“She has made money available to bring back into use many of the houses that have been boarded up, many of them for a very long time. Secondly, we are also addressing the houses that weren’t completed during the boom. About 70 per cent of them have now been completed but there are still some of them that have to be completed.
“We’ve been looking at a range of other options to ensure that homes are provided for people as quickly as possible.”
He said the Government was also conducting a review of the rent allowance.
“But what we have to do is to make sure that there are actual units of accommodation available. Somebody who’s in need of a home, it’s a home that has to be provided. The quickest way that we can do that is, first of all, to bring back into use, all of those boarded-up houses that are around the country. I think that’s causing a lot of frustration to people who are in need of a home and are constantly passing a house that’s boarded up.”
The crisis was acknowledged by Government Ministers yesterday, with Minister for Communications and Energy Pat Rabbitte saying: “There is a housing problem.”
Minister for Jobs, Enterprise and Innovation Richard Bruton said boarded-up former local authority housing would be put back into use and other “concrete reforms” would be moved out. He acknowledged that the rent supplement situation had run into difficulties as the market had got “tighter”.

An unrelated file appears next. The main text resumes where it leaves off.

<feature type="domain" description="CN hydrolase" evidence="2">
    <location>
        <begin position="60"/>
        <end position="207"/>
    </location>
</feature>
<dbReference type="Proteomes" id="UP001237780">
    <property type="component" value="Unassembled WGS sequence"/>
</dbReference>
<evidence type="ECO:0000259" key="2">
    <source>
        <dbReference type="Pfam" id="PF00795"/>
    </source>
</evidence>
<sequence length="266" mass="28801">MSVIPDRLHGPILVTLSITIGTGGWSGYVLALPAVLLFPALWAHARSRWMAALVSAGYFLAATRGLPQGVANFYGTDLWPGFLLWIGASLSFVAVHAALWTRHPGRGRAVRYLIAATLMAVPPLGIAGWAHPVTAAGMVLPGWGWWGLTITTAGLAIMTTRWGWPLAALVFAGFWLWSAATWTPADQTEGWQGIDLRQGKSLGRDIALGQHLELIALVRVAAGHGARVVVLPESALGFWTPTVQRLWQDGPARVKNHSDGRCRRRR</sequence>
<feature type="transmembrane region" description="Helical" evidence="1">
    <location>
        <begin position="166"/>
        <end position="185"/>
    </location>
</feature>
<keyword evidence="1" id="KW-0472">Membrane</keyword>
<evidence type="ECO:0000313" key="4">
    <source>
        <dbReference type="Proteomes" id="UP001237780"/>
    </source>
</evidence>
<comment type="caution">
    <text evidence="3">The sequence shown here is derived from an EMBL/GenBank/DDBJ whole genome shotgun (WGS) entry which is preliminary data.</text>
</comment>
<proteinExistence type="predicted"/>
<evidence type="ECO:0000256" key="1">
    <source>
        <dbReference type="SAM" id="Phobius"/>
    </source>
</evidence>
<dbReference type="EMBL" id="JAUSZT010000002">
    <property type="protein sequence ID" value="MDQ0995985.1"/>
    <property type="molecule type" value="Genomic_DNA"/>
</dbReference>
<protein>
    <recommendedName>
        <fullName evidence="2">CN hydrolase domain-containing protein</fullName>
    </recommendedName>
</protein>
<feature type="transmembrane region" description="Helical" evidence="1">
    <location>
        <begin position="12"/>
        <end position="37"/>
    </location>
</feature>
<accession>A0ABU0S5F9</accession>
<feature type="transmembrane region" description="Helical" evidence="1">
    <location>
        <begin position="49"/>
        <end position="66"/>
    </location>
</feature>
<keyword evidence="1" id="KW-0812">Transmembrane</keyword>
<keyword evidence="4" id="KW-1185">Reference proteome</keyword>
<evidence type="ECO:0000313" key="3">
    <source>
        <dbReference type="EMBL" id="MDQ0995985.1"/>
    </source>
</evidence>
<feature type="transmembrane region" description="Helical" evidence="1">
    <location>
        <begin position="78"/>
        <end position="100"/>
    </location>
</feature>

Commenting this morning on the results of the latest Irish Times/Ipsos MRBI poll, Mr Gilmore said it showed that Labour was “in contention for two European seats” in Friday’s European Parliament election.
“In Dublin it’s clear that Emer Costello is competing directly with Fianna Fáil for a seat in the European Parliament.
“In the local elections I think that people right across this country do know that, when it comes to local issues, nobody can be relied on better than the Labour Party to deal with issues of planning local amenities. I believe that will be reflected on Friday.
On speculation that Labour colleagues want him to move out of the Department of Foreign Affairs, Mr Gilmore said: “Issues relating to composition of Government and who holds what job, that’s something for after the election and right now our main focus is to ensure that we get jobs for those who don’t have them.”